trending Market Intelligence /marketintelligence/en/news-insights/trending/gjqydysxpueizsjc1fri5a2 content esgSubNav
Log in to other products

 /


Looking for more?

Contact Us
In This List

V.F.'s plan to abandon denim is a nod to active and outdoor fashion trends

Video

Climate Credit Analytics: Linking climate scenarios to financial impacts

Blog

What’s next in Cloud?

Blog

Global M&A Infographic Q1 2021

Blog

COVID-19 Impact & Recovery: Private Equity


V.F.'s plan to abandon denim is a nod to active and outdoor fashion trends

V.F. Corp.'s plan to spin off its jeans division is a nod to the growth of athletic, outdoor and active apparel, analysts told S&P Global Market Intelligence.

V.F. announced its plan to split with its denim brands Lee and Wrangler on Aug. 13. The apparel company instead will focus on its active-wear brands like The North Face and Timberland and will continue to look for acquisitions that fit this strategy.

With this move, V.F. is following consumers who are shopping more for yoga pants than jeans, said Morningstar analyst Dan Wasiolek in an interview. While the growth in jeans sales has flagged in the last five years, more customers are incorporating athletic and active-wear into their day-to-day wardrobes, he added.

V.F. did not immediately return S&P Global Market Intelligence's request for further comment.

In its first-quarter results, V.F. said it expects revenue for the jeans business to remain flat for the full fiscal year. The company anticipates that its active division will grow 13% to 14%, its outdoor revenue will increase 6% to 8% and the work division revenue will jump more than 35%.

"The jeans business at V.F. used to prop up these other brands," Wasiolek said. "Now, The North Face, Timberland and Vans have gotten to the point where they can stand on their own and are expected to grow at a pretty competitive pace."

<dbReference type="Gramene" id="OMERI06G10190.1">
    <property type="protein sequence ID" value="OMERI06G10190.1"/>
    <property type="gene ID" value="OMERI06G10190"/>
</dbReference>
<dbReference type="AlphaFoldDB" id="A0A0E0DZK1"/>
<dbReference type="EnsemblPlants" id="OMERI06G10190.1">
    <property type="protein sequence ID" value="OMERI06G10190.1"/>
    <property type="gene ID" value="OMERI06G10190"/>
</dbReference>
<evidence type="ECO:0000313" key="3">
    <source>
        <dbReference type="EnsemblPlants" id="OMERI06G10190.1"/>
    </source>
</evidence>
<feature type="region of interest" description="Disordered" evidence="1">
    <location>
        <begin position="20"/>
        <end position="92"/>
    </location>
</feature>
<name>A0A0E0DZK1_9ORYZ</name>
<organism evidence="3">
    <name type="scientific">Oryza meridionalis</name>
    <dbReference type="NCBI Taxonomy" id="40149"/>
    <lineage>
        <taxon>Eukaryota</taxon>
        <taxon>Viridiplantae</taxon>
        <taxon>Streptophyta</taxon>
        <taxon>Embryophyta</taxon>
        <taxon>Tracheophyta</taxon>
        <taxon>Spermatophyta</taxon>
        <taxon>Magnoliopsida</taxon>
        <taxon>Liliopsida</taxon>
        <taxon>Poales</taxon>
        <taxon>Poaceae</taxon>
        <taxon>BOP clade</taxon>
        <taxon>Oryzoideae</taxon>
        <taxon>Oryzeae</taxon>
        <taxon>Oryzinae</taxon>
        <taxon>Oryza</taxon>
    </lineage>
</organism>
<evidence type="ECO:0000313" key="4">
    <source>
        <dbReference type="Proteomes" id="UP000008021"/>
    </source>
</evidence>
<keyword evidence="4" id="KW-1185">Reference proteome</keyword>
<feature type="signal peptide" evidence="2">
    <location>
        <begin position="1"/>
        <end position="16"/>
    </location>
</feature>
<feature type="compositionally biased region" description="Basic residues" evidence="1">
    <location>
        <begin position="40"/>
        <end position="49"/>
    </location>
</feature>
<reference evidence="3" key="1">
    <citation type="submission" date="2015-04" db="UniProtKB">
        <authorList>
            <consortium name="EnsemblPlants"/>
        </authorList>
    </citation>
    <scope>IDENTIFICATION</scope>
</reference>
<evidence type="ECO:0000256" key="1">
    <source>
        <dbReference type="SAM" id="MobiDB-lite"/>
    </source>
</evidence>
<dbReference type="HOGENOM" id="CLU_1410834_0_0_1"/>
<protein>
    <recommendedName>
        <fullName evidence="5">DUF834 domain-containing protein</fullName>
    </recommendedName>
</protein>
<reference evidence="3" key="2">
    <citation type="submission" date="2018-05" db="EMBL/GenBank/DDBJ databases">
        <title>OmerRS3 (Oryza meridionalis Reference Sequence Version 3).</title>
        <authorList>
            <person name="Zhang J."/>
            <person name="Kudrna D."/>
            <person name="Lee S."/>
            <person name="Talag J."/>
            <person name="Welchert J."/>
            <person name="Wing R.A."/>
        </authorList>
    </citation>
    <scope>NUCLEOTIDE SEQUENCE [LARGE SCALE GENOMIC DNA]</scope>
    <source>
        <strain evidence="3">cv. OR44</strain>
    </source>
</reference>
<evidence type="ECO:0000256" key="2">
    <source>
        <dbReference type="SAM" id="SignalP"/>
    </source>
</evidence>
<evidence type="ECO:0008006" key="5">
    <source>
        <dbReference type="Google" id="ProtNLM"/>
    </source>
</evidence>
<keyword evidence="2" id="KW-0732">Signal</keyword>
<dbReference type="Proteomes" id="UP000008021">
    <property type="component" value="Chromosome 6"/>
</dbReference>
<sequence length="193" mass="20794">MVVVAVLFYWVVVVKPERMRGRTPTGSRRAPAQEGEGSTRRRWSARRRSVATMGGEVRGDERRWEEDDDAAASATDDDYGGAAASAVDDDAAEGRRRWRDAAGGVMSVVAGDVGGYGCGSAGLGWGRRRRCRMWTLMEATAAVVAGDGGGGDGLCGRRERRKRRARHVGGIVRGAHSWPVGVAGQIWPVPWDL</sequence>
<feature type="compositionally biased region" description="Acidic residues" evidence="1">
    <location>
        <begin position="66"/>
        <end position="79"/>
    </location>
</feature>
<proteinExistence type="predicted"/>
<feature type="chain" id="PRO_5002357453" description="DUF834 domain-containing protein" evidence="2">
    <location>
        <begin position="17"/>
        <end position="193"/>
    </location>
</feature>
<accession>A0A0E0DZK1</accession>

V.F. also announced on Aug. 13 that it wants to move its headquarters to Denver from Greensboro, N.C. This is a "clear signal" of how V.F. plans to build on its existing brand portfolio, said Johan Gott, an analyst at A.T. Kearney, in an interview.

"Greensboro is one of the domestic centers of jeans production, but it doesn't really make sense to have an athletic leisure brand-house headquartered there," Gott said. "In Denver, they can keep on top of the latest active-wear trends and scout potential acquisition targets. It's clearly where they see the most growth potential."

Wasiolek also noted the company's move to Denver, saying the new location could make it easier for the company to stay on top of consumer trends in "one of the most active outdoor areas in the country."

Even with the shift to focus on the growing outdoor and active-wear brands, some analysts are still weighing V.F.'s place in the highly competitive apparel industry, which could jeopardize the company's success shifting its business.

S&P Global Ratings analysts noted the presence of large contenders, including NIKE Inc., Ralph Lauren Corp., PVH Corp. and Levi Strauss & Co., in an Aug. 13 note. All these companies "have the resources to successfully market their products and hinder V.F. Corp.'s efforts to gain market share," according to the note.

The industry is also "inherently subject to fluctuating consumer preferences and soft consumer spending," presenting V.F. with another challenge, the analysts wrote.

"These trends are likely to constrain top-line growth and compel [V.F.] to continue to focus on cost and operating efficiencies, as well as new growth opportunities through acquisitions," according to the note.

S&P Global Ratings and S&P Global Market Intelligence are owned by S&P Global Inc.